We have a critical need for more specificity, i.e., less abstraction, with respect to what soft skills students are to learn in school and for what purposes; when, how, and to whom those skills will be taught; and how the success of those efforts will be defined, measured, and evaluated.
But soft skills are also important, as evident intuitively, through surveys of businesses, and through systematic research reviews: social skills, self-management abilities, emotional and attitudinal approaches, and a host of situation-specific soft skills and knowledge that are ancillary to hard skills are important factors in success in school and in life.
The challenges for schools and those involved in efforts to improve the teaching and learning of soft skills are significant given the nascent nature of the enterprise and the significant gaps in knowledge. Meaningful progress depends on informed modesty about the likely returns on current efforts; greater specificity and more emphasis on context in the curricula and school-level approaches to teaching soft skills; and the development and use of practical assessments that are closely aligned with a specific framework for teaching and learning.
That said, there is substantial similarity across different types of schools and educational missions with regard to basic soft skills that benefit all students. The basic soft skills discussed below should have a comfortable fit within the explicit or implicit mission of a large proportion of schools and classrooms. The remainder of this report draws lessons on how to measure soft skills from a worked example, The Brookings Soft Skills Report Card (Report Card).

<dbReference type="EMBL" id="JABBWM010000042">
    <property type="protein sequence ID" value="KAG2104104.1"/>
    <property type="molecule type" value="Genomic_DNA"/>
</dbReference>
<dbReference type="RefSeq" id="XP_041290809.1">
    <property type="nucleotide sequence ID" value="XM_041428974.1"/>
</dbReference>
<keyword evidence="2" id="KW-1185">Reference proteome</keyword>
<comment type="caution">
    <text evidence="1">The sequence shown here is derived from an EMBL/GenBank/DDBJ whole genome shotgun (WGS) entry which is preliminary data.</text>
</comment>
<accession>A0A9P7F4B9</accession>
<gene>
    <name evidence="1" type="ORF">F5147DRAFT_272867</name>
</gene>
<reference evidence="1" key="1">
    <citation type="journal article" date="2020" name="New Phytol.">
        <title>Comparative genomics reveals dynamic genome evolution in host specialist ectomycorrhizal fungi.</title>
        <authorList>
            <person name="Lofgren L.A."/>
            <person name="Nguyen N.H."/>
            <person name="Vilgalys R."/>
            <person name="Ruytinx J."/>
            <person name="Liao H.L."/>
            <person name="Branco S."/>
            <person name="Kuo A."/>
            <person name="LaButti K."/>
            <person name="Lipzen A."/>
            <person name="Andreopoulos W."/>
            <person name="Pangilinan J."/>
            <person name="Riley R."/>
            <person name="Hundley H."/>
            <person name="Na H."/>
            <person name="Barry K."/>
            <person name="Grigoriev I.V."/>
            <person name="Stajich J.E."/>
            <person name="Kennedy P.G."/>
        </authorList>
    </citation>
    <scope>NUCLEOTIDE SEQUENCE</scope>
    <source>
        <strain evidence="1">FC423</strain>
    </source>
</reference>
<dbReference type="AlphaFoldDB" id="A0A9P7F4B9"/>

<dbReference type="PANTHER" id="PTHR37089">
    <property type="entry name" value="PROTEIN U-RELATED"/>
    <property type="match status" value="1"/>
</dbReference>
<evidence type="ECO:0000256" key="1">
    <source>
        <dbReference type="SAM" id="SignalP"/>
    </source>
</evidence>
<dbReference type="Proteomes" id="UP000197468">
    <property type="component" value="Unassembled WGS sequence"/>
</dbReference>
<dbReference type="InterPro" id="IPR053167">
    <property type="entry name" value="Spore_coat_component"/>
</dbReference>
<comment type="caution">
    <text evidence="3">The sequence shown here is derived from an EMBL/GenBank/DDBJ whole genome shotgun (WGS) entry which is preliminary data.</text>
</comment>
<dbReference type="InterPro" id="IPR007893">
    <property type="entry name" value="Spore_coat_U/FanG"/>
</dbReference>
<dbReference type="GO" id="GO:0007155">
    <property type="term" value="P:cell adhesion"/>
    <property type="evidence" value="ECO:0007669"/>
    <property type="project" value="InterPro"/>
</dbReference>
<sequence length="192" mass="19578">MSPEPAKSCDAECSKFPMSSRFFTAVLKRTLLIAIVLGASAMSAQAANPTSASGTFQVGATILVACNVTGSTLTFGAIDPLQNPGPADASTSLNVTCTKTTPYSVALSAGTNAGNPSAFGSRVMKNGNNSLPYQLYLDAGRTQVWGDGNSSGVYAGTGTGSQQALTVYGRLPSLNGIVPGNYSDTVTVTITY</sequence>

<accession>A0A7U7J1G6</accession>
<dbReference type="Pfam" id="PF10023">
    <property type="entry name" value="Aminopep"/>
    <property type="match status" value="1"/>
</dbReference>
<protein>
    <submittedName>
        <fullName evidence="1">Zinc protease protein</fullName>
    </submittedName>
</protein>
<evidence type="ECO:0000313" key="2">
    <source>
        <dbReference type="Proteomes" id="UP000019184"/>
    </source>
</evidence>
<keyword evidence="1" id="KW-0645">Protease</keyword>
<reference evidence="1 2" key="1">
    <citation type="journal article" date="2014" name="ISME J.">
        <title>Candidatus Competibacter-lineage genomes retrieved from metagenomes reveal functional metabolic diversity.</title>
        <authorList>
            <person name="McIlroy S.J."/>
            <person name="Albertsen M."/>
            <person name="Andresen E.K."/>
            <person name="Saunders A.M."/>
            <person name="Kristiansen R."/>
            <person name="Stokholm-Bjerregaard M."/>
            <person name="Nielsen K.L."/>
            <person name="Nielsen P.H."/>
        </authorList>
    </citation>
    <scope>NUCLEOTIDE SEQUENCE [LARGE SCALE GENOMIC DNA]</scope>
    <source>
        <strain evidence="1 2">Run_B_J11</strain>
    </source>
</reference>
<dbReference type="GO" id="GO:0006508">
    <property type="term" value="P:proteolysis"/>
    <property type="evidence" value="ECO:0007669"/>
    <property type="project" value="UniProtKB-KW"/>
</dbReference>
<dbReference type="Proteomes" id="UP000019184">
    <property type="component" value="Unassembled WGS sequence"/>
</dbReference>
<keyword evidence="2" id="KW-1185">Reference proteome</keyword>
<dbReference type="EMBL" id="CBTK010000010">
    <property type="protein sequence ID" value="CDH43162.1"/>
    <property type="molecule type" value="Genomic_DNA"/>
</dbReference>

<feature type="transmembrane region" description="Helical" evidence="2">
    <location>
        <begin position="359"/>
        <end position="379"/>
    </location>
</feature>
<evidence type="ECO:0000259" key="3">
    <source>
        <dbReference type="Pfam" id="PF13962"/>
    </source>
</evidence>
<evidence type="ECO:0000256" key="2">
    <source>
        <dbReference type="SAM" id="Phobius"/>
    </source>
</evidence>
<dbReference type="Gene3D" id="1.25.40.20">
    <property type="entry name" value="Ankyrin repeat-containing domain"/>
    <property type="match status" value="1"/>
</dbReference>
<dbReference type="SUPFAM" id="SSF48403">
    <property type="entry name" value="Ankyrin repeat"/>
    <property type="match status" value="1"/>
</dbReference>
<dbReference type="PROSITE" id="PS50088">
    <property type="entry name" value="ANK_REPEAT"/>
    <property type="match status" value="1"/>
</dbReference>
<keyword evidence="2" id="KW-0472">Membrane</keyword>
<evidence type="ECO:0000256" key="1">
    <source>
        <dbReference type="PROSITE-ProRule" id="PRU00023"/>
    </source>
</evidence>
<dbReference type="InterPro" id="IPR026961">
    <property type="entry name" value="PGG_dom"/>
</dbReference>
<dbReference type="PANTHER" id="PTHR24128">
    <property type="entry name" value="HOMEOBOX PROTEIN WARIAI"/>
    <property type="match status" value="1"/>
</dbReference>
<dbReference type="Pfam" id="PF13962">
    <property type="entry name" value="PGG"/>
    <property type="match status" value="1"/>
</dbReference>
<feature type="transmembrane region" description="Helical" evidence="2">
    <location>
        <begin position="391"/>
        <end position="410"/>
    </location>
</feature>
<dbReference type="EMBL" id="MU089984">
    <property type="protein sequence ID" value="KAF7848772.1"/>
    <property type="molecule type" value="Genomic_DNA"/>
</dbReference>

The Report Card, which is presented below, covers four categories of soft skills that most school leaders, teachers, and parents would agree are within the responsibility of schools to monitor and, when necessary, develop: social skills, self-management, academic soft skills, and approaches to learning.
One of the consequences of the high-stakes state assessments that were mandated in NCLB and the requirement for a fifth indicator of school success in the present-day successor of NCLB (The Every Student Succeeds Act) is a preeminent concern among school and district leaders with how to measure student soft skills in a way that lends itself to grading teachers and schools.
The Report Card and anything built on a similar template is not intended for or designed to be a high-stakes assessment. That is why it is called a report card rather than an assessment. It is designed to support individual teachers in the task of thoughtful observation of students to identify their strengths and weaknesses in terms of soft skills, and thereby to aid in efforts to help students. 041b061a72